Dry through Thursday; Wet weather returns for the weekend

Clear, sunny skies this morning across the Valley. Despite the welcome sunshine, it is cold with temperatures starting out in the upper teens locally. A secondary cold front will drop south through east-central Ohio today. That will bring an increase in clouds this afternoon but little chance of any precipitation. A few flurries will be possible but nothing enough to make an impact. Skies should clear out once again toward evening.

Temperatures today will stay below freezing. A brisk west wind will make for wind chills in the teens. Gusts may be in the 15 to 25 mph range as the front comes through this afternoon. With skies clearing again overnight, look for lows in the mid/upper-teens again.

Temperatures tonight will dip to the teens once again.

High pressure overhead will shift east on Thursday allowing a more southerly flow to set up. Temperatures will begin to rebound to the upper-30s. Clouds will increase late in the day as a coastal low pressure system advances north along the Atlantic. While the core of this system will stay well off to our east, it will spread moisture into east-central Ohio on Friday. Chances for rain will gradually increase locally Friday afternoon and rain will be likely Friday night.

GFS MODEL Friday night. Low pressure along the Atlantic coast will spread rain showers into east-central Ohio.

Temperatures on Friday will peak in the mid-40s and remain near 40° Friday night so precip type with this is expected to be all rain for us.



  • Widespread rain Saturday
  • Light snow possible early Sunday
  • Still lots of model spread with Monday/Tuesday system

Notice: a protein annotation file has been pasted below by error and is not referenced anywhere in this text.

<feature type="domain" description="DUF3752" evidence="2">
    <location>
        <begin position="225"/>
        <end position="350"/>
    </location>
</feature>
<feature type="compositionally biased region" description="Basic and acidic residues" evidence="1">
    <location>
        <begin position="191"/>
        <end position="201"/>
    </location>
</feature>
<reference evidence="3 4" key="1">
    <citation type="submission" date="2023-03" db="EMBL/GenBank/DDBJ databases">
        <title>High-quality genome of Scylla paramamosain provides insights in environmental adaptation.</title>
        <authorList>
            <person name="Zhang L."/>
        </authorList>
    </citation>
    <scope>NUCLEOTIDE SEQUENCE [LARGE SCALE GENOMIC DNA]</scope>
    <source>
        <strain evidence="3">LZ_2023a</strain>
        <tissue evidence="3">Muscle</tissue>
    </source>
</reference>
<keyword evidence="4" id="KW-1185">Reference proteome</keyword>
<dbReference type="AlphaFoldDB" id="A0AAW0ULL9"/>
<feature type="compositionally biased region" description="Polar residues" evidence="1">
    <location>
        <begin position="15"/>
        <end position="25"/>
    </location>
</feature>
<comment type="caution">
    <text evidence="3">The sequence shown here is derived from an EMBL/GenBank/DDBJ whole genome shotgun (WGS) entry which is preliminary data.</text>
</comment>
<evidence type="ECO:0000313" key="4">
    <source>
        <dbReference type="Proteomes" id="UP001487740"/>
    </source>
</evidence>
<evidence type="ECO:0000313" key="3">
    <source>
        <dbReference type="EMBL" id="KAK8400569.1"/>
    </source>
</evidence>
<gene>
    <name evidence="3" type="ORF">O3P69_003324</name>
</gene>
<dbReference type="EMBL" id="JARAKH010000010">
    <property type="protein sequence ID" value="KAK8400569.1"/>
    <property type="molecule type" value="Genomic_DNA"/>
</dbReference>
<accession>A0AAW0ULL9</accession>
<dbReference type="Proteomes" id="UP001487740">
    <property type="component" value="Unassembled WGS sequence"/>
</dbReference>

Rain showers are likely to continue into Saturday before mixing with snow early Sunday with a cold front crossing. Accumulation locally looks to be limited due to the fact that dry cold air will quickly follow the front.

Temperatures in the mid-40° range Saturday will keep precipitation type as rain, Sunday will be colder behind the front with highs in the upper-30s.

The models continue to vary dramatically with the next system due in the Monday/Tuesday time frame. The GFS model is the warmest keeping the parent low pressure north. This scenario would mean rain as the primary precip type here in the Valley. The Euro and Canadian models place the low further south which would bring snow into the picture for our area.

GFS MODEL DEPICTION MONDAY NIGHT. This model keeps low pressure to the north which would make the early next week system a rain event for the Valley. Other models bring the system further south which would bring snow into the forecast for early next week.

The north/south track of this next system will determine the type of impacts we see locally. Precipitation is likely but whether it means rain or snow is still a big question. Plenty of time remains yet to hash out the details and I will continue to post updates.

Long-range climate models have not backed off on the idea for above-average temperatures during the latter part of the month. With warm temperatures projected, it’s looking unlikely for snow around Christmas. Sure, this is long-range stuff and by no means set in stone. But, the modeling has been very consistent with a warmer-than-average scenario for quite some time.



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